I measured pulse widths for some values of the prescaler using an oscilloscope.  In all cases I set “width” = 10. 
Prescaler
Pulse Width
Calculated Time per count
32
20 us
2 us
64
40 us
4 us
128
80 us
8 us
256
160 us
16 us
1024
646 us
64.6 us

For the servo control signal, we need pulses between 1-2ms with a period of roughly 20ms.   Using the 1024 prescaler, a width of 20 gives 1.28 ms (calculated = 20 x .0646ms = 1.29ms) and a width of 30 gives 1.94 ms (calculated = 30 x 0.0646ms = 1.94ms).  So in the sample program, the width is just adjusted going between 20 and 30 to sweep the servo through its range of values.  A delay of 20ms is used to space the servo pulses to the appropriate frequency.

I created a sketch using pulses which I was generated based on timer 2, and tested the fan again.  Unfortunately the servo still went crazy when the motor was connected.  The final code for this sketch is on Github here

I tried a couple other solutions... the Software Servo library worked great to move a servo, but did not remove the problem related to the motor.  
I tried to clean up the servo power by running the servo with a separate power supply from the rest of the circuity, and by installing an LM7805 voltage regulator with a bunch of different valued capacitors (0.1, 1, 10 uF) across the output.  Neither of these tests made a difference.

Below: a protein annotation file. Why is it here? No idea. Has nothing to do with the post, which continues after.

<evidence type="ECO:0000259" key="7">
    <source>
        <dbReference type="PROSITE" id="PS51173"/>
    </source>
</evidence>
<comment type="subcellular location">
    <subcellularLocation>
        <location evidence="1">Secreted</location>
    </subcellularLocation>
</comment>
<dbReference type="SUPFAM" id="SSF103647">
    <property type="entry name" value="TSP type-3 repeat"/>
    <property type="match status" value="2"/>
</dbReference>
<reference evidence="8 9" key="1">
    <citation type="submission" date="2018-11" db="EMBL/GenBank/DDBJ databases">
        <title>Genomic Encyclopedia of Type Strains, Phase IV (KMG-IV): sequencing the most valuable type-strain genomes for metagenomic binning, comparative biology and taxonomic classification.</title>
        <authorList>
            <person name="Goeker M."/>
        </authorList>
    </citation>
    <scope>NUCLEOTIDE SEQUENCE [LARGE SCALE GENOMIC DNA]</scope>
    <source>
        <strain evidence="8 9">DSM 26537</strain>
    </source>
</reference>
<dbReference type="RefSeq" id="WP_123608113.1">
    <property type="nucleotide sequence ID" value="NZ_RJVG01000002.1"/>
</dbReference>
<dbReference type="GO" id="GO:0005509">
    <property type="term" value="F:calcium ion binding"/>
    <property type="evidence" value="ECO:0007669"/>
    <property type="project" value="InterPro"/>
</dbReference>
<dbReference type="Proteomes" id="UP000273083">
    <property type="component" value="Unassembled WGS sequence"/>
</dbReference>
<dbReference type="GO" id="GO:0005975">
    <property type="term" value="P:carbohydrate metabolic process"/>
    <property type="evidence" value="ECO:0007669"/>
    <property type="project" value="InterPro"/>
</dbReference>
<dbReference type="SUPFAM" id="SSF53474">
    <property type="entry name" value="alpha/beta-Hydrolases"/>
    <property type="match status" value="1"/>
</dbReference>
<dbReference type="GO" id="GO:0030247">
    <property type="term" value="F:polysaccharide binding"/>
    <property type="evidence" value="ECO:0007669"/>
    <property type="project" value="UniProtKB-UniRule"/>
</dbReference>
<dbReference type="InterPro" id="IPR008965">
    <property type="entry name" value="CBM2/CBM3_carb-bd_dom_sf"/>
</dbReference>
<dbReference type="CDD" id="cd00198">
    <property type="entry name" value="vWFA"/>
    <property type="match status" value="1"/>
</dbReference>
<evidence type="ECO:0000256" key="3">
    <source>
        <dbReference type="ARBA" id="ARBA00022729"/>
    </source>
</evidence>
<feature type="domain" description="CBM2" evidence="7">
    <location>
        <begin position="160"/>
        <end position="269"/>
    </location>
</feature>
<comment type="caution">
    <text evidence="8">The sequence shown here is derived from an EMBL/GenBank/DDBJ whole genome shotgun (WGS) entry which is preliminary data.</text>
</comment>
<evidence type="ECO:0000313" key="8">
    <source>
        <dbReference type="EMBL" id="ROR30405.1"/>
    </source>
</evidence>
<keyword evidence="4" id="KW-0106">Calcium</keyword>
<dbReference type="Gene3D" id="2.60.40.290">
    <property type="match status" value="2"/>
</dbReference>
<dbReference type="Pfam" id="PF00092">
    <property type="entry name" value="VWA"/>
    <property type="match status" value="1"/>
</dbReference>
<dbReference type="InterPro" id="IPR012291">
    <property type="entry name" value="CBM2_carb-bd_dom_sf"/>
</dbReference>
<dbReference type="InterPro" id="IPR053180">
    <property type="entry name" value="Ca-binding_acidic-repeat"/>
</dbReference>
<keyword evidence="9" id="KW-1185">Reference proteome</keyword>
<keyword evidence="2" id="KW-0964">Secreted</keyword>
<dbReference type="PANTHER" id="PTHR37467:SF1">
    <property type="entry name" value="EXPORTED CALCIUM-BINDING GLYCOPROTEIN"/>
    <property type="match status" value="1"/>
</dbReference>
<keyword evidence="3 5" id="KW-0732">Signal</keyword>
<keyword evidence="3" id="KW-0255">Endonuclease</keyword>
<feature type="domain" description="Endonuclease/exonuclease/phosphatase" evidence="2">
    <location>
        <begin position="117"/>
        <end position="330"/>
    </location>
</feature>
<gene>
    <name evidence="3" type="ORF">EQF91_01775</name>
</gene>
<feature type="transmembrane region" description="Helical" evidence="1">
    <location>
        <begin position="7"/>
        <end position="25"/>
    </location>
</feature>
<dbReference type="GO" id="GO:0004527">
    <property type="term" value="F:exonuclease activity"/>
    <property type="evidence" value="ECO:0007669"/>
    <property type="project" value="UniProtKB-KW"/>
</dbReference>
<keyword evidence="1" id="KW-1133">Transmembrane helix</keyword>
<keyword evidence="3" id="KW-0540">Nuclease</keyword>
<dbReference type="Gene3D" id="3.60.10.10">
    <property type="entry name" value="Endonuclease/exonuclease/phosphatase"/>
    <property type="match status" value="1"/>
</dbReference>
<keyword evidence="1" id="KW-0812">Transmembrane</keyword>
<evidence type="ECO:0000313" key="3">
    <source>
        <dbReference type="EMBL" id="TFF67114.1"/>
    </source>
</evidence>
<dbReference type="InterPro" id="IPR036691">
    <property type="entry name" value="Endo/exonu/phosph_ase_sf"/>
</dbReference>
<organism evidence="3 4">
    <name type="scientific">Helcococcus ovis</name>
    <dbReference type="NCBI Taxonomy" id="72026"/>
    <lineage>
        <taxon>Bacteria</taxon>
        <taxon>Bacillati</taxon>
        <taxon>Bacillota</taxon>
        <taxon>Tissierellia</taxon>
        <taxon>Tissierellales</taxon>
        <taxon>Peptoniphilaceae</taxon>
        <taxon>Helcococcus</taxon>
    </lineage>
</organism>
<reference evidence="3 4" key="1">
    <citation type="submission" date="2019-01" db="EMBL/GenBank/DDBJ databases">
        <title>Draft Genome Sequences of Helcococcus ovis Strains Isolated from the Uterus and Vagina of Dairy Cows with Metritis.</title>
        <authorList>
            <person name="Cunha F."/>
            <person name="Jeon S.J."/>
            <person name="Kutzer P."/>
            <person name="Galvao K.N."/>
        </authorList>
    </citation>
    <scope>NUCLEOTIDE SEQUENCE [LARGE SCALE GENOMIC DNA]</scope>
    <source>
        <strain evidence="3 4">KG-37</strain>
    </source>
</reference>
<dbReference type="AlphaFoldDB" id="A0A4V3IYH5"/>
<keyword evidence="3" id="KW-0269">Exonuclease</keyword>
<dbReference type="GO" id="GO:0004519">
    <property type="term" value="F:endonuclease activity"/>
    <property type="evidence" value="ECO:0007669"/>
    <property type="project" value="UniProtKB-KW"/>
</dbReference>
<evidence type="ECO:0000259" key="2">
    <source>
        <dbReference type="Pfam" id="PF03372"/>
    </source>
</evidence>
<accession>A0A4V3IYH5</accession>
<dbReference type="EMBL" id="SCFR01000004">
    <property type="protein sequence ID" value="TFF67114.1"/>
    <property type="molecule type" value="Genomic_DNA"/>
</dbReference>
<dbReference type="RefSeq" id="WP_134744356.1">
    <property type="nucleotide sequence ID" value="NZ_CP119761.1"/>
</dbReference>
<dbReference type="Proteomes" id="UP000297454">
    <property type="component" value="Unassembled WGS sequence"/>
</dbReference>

Ultimately, I tried a few other servos and saw that the problem seemed to be worst with the Solarbotics A108.  With Hitec servos, the problem was much more understated.  In the end, I picked up a Tower Pro SG90 from Vetco and the problem went away.  

An oscilloscope trace of the servo signal shows that it picks up a lot of noise when the motor is turned on (at about 14 seconds into the video). This was an electrical engineer's take: "I believe the problem comes from electrical noise from the fan motor getting into the Arduino's timing circuits. I'm assuming that it is a PM motor without any filtering. Here is why I say that. In a PM motor as the armature rotates, the brush(s) bridges the space between the commutator bar segments shorting the winding (a coil, right?) between the two adjacent segments. Herein lies the problem: A large Ldi/dt current usually towards the end of commutation causes an arc between the commutator bars. Further, the coil or winding current is reversed when the rotor continues on its journey and the torque direction is preserved. Reversing current is the maximum di/dt, right?  Think of the zero crossing of a sine wave mathematically.  These current spikes can find their way through less than adequate filtering into sensitive high impedance digital circuits." - Larry R.

I interpret his words in the following graph:


Once we had established that the problem was caused by the DC motor, the solution was just to use a servo with better filtering circuitry to ignore the current spikes.  The final prototype is shown in the picture below.
The SoftwareServo code also works fine: code here.
The code I use with my classes, which includes debugging information is located here.

The last piece of this project was a fairly comprehensive document that I wrote on transistor physics.  The picture below links to a webpage which has that document (called transistor.pdf).